Dorsal surfaces and upstream regions around ostia of aortic branches are favored sites of atherosclerosis. Both asymmetrical stresses in branch walls and disturbed flow patterns have been suggested as contributing to this localization. In the present study, fluorescence images of the thoracic aortic tree of C57 mice were obtained using quantum dot (Qdot) bioconjugate markers for vascular cell adhesion molecule-1 (VCAM-1) and two-photon excitation laser scanning microscopy. The images show that dorsal surfaces and upstream regions of intercostal ostia have a higher intensity of VCAM-1 than the downstream region. We also investigated blood flow patterns and wall shear stress (WSS) in the descending aorta and proximal intercostal branches of C57 mice using micro-CT imaging and ultrasound velocity measurements, combined with computational fluid dynamics (CFD). The latter investigation showed that dynamical wall deformation caused by pulsatile pressure around the ostia induces blood flow patterns which create lower and oscillating WSS in the upstream region and dorsal surface than in the distal region. Comparisons of the Qdot marker and CFD studies demonstrate that the distribution of greater expression of VCAM-1 corresponds with lower and oscillating WSS around the branch ostia. Thus, local wall deformation may contribute to disturbed flow patterns that are known to be associated with increased VCAM-1 expression.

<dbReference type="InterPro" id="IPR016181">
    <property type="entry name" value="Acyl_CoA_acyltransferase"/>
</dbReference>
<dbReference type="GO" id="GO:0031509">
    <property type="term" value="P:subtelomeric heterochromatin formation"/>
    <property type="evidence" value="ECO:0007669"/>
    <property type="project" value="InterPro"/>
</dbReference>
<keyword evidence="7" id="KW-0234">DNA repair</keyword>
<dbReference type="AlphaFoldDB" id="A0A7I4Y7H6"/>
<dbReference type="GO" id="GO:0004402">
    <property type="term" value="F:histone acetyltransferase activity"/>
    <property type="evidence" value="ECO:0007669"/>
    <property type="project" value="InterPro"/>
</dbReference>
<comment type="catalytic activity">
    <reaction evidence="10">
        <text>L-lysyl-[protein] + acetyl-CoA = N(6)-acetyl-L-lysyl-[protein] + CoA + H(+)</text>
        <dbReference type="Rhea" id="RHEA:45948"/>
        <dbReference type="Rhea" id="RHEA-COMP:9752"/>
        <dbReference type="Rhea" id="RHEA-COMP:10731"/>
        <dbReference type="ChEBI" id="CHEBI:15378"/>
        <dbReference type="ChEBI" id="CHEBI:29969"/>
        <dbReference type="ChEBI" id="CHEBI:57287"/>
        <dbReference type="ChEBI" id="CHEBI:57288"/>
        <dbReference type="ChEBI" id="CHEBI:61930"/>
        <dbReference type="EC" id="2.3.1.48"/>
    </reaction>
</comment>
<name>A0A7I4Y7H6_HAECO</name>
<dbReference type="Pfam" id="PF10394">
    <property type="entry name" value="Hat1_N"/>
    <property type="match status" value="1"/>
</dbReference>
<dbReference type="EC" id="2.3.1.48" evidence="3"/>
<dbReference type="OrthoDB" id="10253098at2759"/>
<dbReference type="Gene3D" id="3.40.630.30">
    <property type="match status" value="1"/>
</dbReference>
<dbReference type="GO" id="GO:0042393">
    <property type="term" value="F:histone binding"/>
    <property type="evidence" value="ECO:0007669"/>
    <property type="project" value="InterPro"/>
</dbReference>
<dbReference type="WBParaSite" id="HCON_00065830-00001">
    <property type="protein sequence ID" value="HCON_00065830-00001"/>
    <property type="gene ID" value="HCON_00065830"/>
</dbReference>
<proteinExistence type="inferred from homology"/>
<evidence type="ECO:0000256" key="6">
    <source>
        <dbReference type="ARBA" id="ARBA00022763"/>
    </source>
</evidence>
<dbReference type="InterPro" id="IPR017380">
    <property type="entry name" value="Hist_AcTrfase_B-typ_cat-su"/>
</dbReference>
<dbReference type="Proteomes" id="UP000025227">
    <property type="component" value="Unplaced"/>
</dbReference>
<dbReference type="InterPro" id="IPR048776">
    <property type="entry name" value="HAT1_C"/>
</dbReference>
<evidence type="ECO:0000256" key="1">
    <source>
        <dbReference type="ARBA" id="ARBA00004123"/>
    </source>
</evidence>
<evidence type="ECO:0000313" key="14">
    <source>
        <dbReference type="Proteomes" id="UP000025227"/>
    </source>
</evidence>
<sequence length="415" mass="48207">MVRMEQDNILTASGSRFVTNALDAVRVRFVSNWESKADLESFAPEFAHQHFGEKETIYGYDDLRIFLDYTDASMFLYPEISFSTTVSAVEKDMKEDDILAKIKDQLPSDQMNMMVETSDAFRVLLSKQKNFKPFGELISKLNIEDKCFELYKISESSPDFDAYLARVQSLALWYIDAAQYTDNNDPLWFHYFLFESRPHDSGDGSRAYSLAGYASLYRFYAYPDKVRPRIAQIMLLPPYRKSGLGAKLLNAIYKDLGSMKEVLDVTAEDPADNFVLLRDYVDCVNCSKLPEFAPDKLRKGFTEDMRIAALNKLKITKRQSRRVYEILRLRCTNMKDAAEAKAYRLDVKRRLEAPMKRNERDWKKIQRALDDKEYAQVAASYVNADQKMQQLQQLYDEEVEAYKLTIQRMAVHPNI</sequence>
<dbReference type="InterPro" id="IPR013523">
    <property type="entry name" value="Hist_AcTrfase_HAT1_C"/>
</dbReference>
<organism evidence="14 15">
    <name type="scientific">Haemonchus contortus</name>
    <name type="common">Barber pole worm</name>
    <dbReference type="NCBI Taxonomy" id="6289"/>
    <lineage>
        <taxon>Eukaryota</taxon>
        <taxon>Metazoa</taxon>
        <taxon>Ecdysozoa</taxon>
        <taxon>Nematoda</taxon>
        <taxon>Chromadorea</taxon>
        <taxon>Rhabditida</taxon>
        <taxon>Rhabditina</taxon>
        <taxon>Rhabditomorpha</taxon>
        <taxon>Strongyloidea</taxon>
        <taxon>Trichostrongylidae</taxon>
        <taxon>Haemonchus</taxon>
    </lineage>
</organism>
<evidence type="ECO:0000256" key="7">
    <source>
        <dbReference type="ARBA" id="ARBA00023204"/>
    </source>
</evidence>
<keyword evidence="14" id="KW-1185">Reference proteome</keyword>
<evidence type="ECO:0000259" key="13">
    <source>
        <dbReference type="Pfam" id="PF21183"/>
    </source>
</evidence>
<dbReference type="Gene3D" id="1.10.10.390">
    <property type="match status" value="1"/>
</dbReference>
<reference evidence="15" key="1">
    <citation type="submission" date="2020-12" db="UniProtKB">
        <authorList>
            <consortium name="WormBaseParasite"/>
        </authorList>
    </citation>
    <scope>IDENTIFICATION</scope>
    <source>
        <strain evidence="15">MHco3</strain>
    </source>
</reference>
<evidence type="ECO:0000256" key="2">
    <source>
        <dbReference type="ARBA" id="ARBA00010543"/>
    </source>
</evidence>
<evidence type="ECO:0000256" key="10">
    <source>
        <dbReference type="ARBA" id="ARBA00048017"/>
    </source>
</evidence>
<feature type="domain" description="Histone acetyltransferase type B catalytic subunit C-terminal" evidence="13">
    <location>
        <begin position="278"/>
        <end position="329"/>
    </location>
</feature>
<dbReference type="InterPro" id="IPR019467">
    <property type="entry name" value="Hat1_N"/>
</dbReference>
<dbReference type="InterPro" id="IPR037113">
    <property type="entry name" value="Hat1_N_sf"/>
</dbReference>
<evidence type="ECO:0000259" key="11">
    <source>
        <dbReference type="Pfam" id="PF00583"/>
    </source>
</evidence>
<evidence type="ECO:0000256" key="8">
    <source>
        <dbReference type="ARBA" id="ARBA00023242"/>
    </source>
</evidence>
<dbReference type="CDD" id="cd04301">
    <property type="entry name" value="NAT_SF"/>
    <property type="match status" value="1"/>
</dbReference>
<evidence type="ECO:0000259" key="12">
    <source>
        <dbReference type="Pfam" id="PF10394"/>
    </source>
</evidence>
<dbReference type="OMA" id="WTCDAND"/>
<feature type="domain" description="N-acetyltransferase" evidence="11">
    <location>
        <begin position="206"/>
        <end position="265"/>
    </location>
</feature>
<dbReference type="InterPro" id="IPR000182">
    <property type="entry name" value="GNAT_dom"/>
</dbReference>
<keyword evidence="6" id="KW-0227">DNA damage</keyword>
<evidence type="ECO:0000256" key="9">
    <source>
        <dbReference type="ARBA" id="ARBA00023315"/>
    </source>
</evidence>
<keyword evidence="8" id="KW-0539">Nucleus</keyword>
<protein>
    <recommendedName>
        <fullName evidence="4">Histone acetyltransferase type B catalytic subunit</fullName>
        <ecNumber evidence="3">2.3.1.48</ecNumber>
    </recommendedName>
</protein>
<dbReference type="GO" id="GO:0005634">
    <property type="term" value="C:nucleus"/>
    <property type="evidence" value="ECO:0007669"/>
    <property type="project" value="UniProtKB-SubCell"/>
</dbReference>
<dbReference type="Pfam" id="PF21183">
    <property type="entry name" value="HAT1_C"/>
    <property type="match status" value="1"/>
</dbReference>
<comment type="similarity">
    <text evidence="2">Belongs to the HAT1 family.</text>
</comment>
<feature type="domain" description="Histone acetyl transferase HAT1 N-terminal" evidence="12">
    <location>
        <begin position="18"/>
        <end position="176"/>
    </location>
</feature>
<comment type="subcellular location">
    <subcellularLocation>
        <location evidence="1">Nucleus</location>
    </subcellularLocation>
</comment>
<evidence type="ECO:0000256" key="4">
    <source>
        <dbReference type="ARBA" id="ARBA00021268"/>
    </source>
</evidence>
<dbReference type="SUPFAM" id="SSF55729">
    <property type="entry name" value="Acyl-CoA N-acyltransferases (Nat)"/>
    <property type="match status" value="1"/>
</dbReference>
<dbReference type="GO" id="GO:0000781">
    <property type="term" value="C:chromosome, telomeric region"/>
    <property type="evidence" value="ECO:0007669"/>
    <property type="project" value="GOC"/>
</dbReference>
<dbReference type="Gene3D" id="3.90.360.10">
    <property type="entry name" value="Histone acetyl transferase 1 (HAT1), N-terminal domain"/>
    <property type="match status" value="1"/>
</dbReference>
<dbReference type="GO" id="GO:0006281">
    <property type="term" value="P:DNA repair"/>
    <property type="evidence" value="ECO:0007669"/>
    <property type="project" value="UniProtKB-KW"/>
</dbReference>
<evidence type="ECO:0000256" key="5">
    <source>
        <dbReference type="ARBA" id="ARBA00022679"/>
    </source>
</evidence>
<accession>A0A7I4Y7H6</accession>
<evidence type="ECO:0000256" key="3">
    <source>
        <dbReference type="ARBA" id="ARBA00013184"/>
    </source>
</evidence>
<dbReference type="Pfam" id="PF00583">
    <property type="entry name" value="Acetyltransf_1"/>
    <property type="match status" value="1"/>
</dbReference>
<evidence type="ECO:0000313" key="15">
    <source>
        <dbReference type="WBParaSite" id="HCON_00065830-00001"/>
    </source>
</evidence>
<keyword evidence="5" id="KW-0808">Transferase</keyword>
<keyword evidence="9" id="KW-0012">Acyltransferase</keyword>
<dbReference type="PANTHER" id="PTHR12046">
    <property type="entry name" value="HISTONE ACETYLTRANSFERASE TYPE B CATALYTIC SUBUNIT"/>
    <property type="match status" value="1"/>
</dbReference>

This content is only available via PDF.
You do not currently have access to this content.